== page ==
CHAPTER IV. THE SUNGS AND THE KINS
One fact will have been noticed during the latter portion of the period that has now closed, and that is the increasing interest and participation in Chinese affairs of the races neighboring to, but still outside, the empire. A large number of the successful generals, and several of the princely families which attained independence, were of Tartar or Turk origin; but the founder of the new dynasty, which restored the unity of the empire, was of pure Chinese race, although a native of the most northern province of the country. Chow Kwang Yu was born in Pechihli, at the small town of Yeoutou, on the site of which now stands the modern capital of Pekin. His family had provided the governor of this place for several generations, and Chow himself had seen a good deal of military service during the wars of the period. He is described as a man of powerful physique and majestic appearance, to whose courage and presence of mind the result of more than one great battle was due, and who had become in consequence the idol of the soldiery. The ingenuity of later historians, rather than the credulity of his contemporaries, may have discovered the signs and portents which indicated that he was the chosen of Heaven; but his army had a simple and convincing method of deciding the destiny of the empire. Like the legionaries of Rome, they exclaimed, "The empire is without a master, and we wish to give it one. Who is more worthy of it than our general?" Thus did Chow Kwang Yu become the Emperor Taitsou and the founder of the Sung dynasty.
Taitsou began his reign by proclaiming a general amnesty, and he sent the proclamation of his pardon into provinces where he had not a shred of authority. The step was a politic one, for it informed the Chinese people that they again had an emperor. At the same time he ordered that the gates and doors of his palace should always be left open, so that the humblest of his subjects might have access to him at any time. His own words were that "his house should resemble his heart, which was open to all his subjects." He also devoted his attention to the improvement of his army, and particularly to the training of his officers, who were called upon to pass an examination in professional subjects as well as physical exercises. A French writer said, forty years ago, that "The laws of military promotion in the states of Europe are far from being as rational and equitable as those introduced by this Chinese ruler." His solicitude for the welfare of his soldiers was evinced during a campaign when the winter was exceedingly severe. He took off his own fur coat, and sent it to the general in command, with a letter stating that he was sorry that he had not one to send to every soldier in the camp. A soldier himself, he knew how to win a soldier's heart, and the affection and devotion of his army never wavered nor declined. He had many opportunities of testing it. His first war was with the Prince of Han, aided by the King of Leaoutung, whom he speedily vanquished, and whose capacity for aggression was much curtailed by the loss of the frontier fortress of Loochow. His next contest was with an old comrade-in-arms named Li Chougsin, whom he had treated very well, but who was seized with a foolish desire to be greater than his ability or power warranted. The struggle was brief, and Li Chougsin felt he had no alternative save to commit suicide.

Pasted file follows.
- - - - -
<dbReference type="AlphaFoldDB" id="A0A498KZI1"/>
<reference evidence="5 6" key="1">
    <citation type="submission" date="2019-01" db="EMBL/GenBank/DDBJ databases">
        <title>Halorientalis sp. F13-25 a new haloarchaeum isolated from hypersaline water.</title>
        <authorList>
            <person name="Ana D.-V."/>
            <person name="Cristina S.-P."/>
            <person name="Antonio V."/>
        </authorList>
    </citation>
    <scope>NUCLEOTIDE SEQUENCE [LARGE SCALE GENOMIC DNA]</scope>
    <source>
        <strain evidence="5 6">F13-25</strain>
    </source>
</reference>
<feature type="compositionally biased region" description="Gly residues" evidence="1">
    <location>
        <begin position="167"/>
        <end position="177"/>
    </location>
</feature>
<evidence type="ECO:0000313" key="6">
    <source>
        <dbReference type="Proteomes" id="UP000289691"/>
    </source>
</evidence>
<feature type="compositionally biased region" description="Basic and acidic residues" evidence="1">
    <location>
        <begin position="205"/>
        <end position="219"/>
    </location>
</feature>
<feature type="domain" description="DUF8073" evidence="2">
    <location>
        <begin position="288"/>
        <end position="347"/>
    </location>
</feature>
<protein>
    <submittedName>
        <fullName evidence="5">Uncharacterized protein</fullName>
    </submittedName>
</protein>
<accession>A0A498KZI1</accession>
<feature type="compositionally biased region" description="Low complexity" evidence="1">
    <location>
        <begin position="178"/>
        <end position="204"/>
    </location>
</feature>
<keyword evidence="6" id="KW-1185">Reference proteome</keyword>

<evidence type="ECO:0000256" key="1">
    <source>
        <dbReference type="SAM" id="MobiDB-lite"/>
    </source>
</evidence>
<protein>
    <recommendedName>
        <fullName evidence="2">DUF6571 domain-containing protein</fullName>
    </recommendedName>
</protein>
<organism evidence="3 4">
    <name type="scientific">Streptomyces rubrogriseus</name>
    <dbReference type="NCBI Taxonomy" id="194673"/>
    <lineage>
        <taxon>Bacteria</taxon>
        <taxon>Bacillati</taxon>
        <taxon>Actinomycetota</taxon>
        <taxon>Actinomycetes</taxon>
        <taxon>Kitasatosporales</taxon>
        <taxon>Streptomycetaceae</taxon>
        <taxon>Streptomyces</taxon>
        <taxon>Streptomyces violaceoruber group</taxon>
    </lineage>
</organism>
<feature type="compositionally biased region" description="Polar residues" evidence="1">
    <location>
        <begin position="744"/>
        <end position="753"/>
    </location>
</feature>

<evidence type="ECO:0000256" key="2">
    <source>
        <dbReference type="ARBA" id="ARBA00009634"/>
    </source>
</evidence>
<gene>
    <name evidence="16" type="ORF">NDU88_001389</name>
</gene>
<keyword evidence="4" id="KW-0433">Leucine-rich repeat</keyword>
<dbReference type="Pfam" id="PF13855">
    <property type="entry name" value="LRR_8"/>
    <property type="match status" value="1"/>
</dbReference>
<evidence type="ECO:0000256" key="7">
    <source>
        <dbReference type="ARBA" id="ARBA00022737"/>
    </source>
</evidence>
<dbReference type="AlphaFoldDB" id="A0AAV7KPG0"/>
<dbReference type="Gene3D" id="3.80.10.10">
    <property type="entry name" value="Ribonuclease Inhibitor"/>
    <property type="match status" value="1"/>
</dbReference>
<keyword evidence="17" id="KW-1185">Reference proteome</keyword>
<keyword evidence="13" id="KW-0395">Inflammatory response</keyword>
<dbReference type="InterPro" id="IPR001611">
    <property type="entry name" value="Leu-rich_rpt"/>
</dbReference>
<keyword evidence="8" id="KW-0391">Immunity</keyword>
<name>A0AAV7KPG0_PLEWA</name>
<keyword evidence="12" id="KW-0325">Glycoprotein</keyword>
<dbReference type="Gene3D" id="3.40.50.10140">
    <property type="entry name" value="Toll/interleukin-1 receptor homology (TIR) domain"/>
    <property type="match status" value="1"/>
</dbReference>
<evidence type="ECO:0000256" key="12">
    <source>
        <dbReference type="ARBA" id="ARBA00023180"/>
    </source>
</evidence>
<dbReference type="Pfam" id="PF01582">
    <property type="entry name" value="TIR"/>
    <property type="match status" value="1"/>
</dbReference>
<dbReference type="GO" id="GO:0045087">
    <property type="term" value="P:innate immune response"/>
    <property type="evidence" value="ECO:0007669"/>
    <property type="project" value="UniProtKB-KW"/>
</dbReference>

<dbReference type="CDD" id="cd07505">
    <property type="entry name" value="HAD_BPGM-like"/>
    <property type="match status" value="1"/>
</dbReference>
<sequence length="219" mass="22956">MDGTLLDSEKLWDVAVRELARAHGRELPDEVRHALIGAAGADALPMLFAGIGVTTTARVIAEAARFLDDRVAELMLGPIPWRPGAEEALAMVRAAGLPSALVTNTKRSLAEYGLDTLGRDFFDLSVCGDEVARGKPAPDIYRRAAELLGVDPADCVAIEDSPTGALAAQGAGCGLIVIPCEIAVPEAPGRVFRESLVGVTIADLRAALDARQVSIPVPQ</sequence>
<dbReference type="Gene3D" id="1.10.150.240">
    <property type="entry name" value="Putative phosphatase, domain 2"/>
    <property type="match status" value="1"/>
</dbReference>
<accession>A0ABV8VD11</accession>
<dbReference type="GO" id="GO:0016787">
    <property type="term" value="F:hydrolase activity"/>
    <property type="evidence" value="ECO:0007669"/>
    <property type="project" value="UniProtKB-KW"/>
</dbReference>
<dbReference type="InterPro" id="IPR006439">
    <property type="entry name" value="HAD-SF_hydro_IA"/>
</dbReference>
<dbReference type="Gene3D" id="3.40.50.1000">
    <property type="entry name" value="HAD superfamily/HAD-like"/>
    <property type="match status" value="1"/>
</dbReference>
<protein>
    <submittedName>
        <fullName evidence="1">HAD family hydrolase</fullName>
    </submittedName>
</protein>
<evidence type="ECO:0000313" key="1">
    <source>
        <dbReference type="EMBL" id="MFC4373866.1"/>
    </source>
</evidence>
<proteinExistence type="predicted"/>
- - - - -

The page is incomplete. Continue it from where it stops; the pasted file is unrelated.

The tranquillity gained by these successes enabled Taitsou to institute a great reform in the civil administration of the empire, and one which struck at the root of the evil arising from the excessive power and irresponsibility of the provincial governors. Up to this date the governors had possessed the power of life and death without reference to the capital. It had enabled them to become tyrants, and had simplified their path to complete independence. Taitsou resolved to deprive them of this prerogative and to retain it in his own hands, for, he said, "As life is the dearest thing men possess, should it be placed at the disposal of an official who is often unjust or wicked?" This radical reform greatly strengthened the emperor's position, and weakened that of the provincial viceroys; and Taitsou thus inaugurated a rule which has prevailed in China down to the present day, where the life of no citizen can be taken without the express authority and order of the emperor. Taitsou then devoted his attention to the subjugation of those governors who had either disregarded his administration or given it a grudging obedience. The first to feel the weight of his hand was the viceroy of Honan; but his measures were so well taken, and the military force he employed so overwhelming, that he succeeded in dispossessing him and in appointing his own lieutenant without the loss of a single man. The governor of Szchuen, believing his power to be greater than it was, or trusting to the remoteness of his province, publicly defied Taitsou, and prepared to invade his dominions. The emperor was too quick for him, and before his army was in the field sixty thousand imperial troops had crossed the frontier and had occupied the province. By these triumphs Taitsou acquired possession of some of the richest provinces and forty millions of Chinese subjects.